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Open Access A Novel Method for Estimating Light-Scattering Properties of Soot Aerosols Using a Modified Single-Particle Soot Photometer

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Abstract:

A Single-Particle Soot Photometer (SP2) detects black refractory or elemental carbon (EC) in particles by passing them through an intense laser beam. The laser light heats EC in particles causing them to vaporize in the beam. Detection of wavelength-resolved thermal radiation emissions provides quantitative information on the EC mass of individual particles in the size range of 0.2-1 m diameter. Non-absorbing particles are sized based on the amount of light they scatter from the laser beam. The time series of the scattering signal of a non-absorbing particle is a Gaussian, because the SP2 laser is in the TEM00 mode. Information on the scattering properties of externally and internally mixed EC particles as detected by the SP2 is lost in general, because each particle changes size, shape, and composition as it passes through the laser beam. Thus, scattered light from a sampled EC particle does not yield a full Gaussian waveform. A method for determining the scattering properties of EC particles using a two-element avalanche photodiode (APD) is described here. In this method, the Gaussian scattering function is constructed from the leading edge of the scattering signal (before the particle is perturbed by the laser), the Gaussian width, and the location of the leading edge in the beam derived from the two-element APD signal. The method allows an SP2 to determine the scattering properties of individual EC particles as well as the EC mass. Detection of polystyrene latex spheres, well-characterized EC particles with and without organic coatings, and Mie scattering calculations are used to validate the method.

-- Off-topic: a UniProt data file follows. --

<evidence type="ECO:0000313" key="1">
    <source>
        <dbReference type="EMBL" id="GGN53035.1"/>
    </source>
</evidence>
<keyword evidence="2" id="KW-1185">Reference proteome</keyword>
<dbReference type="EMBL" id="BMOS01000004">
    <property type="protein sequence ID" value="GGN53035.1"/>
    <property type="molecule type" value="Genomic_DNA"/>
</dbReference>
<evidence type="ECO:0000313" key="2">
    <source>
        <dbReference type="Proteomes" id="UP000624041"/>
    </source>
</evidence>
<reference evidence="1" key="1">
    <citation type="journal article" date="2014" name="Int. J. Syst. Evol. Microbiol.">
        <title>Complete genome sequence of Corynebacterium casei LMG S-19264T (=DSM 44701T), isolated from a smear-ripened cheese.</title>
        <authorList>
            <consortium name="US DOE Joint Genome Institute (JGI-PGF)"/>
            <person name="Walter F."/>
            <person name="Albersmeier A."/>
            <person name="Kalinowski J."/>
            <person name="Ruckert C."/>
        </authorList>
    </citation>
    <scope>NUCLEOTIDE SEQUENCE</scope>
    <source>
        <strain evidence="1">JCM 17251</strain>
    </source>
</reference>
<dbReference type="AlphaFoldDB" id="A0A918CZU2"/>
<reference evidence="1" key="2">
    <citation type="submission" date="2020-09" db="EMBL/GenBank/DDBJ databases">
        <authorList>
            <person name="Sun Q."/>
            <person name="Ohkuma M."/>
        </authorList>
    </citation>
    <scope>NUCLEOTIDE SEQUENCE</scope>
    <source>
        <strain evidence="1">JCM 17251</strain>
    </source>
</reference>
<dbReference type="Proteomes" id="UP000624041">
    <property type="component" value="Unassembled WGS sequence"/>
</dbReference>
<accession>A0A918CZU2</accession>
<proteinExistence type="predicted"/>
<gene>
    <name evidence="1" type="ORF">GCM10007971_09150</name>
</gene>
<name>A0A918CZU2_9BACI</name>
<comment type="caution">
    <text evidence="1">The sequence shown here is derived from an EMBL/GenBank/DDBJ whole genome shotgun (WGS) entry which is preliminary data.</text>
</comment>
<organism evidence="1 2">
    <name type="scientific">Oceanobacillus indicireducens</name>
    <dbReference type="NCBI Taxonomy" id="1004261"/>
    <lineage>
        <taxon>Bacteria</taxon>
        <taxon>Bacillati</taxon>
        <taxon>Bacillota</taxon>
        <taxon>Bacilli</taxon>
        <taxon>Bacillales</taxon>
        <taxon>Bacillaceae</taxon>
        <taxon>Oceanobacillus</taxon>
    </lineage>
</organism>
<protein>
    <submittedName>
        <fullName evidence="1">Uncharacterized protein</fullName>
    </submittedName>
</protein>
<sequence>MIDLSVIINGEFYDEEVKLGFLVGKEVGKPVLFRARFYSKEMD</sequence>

Document Type: Research Article

DOI: http://dx.doi.org/10.1080/02786820601118398

Affiliations: 1: Chemical Sciences Division, National Oceanic and Atmospheric Administration, Earth System Research Laboratory, Boulder, Colorado, USA 2: Chemical Sciences Division, National Oceanic and Atmospheric Administration, Earth System Research Laboratory, Boulder, Colorado, USA,Cooperative Institute for Research in Environmental Sciences, University of Colorado, Boulder, Colorado, USA 3: Department of Chemistry, Boston College, Chestnut Hill, Massachusetts, USA 4: Aerodyne Research, Inc., Billerica, Massachusetts, USA

Publication date: February 1, 2007

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